Daily Management Review

Crumbling Of Mobile Calls, And Internet In Russia Likely After Exit Of Nokia, And Ericsson


Crumbling Of Mobile Calls, And Internet In Russia Likely After Exit Of Nokia, And Ericsson
The departure of telecom equipment manufacturers Nokia and Ericsson from Russia at the end of the year may gradually impair the nation's mobile networks over time, worsening communication for regular Russians.
Russian mobile phone users will probably experience slower downloads and uploads, more dropped calls, calls that won't connect, and longer outages as operators struggle over depleting spare parts inventories and lose the ability to upgrade or patch software, according to five senior telecom executives and other industry sources.
Everything from telecom antennas to the hardware that connects optical fiber carrying digital signals is produced by Ericsson and Nokia, which together control a significant portion of the telecom equipment market and close to 50% in terms of base stations in Russia.
They also offer essential software that enables the network's various components to communicate with one another.
"We are working towards the end of the year and that's when all exemptions (from sanctions) expire," Ericsson's finance chief Carl Mellander told Reuters. Ericsson received exemptions to sanctions from Swedish authorities.
Nokia CEO Pekka Lundmark echoed that sentiment in a interview: "Our exit will be complete. We are not going to deliver anything to Russia."
The impending withdrawal of Nokia and Ericsson could have a more profound effect on Russian daily life, eventually making something as simple as a phone call difficult. To date, Russia's economy has withstood the sanctions and export controls instituted by governments after Moscow sent tens of thousands of troops into Ukraine.
Requests for comment from the Russian Ministry of Digital were not answered, but this week Maksut Shadaev, Minister of Communications and Mass Media, claimed that four telecom operators were signing agreements to purchase Russian-made equipment for more than 100 billion roubles ($1.45 billion).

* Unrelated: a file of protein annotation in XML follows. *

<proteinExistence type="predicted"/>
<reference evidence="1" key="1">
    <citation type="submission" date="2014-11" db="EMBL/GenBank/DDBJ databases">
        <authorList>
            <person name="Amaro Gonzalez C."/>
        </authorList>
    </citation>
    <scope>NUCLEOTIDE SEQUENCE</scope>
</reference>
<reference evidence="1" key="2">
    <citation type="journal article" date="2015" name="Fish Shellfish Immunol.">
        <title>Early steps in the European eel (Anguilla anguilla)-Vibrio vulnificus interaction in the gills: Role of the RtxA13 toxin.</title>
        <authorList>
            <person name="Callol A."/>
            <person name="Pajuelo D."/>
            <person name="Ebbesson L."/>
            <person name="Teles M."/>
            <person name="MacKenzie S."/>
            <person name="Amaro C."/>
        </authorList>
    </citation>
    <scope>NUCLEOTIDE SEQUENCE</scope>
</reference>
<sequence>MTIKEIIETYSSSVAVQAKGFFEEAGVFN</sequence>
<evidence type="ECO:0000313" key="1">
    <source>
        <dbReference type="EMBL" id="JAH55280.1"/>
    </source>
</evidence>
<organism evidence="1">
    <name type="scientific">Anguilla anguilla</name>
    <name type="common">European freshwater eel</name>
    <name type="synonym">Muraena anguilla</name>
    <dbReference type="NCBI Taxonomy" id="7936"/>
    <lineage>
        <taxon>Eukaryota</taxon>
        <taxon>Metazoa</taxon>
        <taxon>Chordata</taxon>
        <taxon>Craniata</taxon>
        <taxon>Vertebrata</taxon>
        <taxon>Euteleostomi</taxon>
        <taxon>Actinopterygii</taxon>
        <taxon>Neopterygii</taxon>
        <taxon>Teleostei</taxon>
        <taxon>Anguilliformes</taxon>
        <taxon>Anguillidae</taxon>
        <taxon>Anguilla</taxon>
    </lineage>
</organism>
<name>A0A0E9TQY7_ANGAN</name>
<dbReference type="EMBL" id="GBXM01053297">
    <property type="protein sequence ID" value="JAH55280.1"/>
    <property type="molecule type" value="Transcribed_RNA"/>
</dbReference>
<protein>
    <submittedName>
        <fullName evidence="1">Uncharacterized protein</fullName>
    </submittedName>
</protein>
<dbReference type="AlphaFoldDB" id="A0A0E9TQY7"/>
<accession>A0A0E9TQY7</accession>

"This will allow us to organise modern production of telecoms equipment in Russia," he said, without naming the operators or producers.
MTS, the largest telecom provider in Russia, declined to comment on this story. Requests for comment from Megafon, Veon's Beeline, and Tele 2, the other companies that make up Russia's Big Four telecoms firms, went unanswered.
Over the past few years, government initiatives to promote Russian equipment have helped telecom operators reduce their reliance on Nokia and Ericsson, and this year, Russian producers increased their market share from 11.6% in 2021 to 25.2%.
But as the rest of the world moves forward with the deployment of 5G technologies, industry sources predict that the breaking of ties to foreign firms will set back Russian communications by a generation.
"If, presumably, this situation lasts for years, Russian cellular networks in terms of coverage may return to the state of the late 1990s, when their coverage was limited to large cities and the richest suburbs," said Leonid Konik, who runs the IT publication ComNews in Moscow.
According to telecom experts, operators will begin removing equipment from rural areas to support urban networks, which will cause rural areas to experience network failures and cyberattack exposure first.
According to sources with direct knowledge of the situation, Chinese telecom equipment manufacturer Huawei, which accounted for more than a third of the market share in Russia last year, has ceased selling new equipment there. However, it will continue to offer software updates and perform maintenance.
The lack of patches and software upgrades—Nokia and Ericsson announced they would stop providing software updates by next year—will be the biggest challenge for mobile operators to maintain their networks, according to the sources.
Software converts analog and digital signals, monitors and optimizes network traffic, and defends infrastructure against cyberattacks. It also unifies a variety of devices that make up a telecom network.
Mobile operators are dependent on a regular schedule of licensed software updates and patches to maintain the integrity of a network, even though they can stockpile hardware components for later use.
"Unquestionably, software patches are paramount to ensure networks remain operational, safe secure and reliable," said Paolo Pescatore, an analyst at PP Foresight.
According to two industry sources, Russian telecom operators stocked up on foreign-made components in February and March in anticipation of sanctions; however, inventory will decline once Nokia and Ericsson cease operations on December 31.
Industry sources added that consolidation among Russian operators at the government's request might also enable them to share resources and equipment to extend the life of the networks.
According to three sources with knowledge of the situation, Huawei has also stopped selling its smartphones in Russia, where it had previously stopped selling new equipment after the United States imposed sanctions on the nation. Huawei has remained silent about its position in Russia and has declined to comment.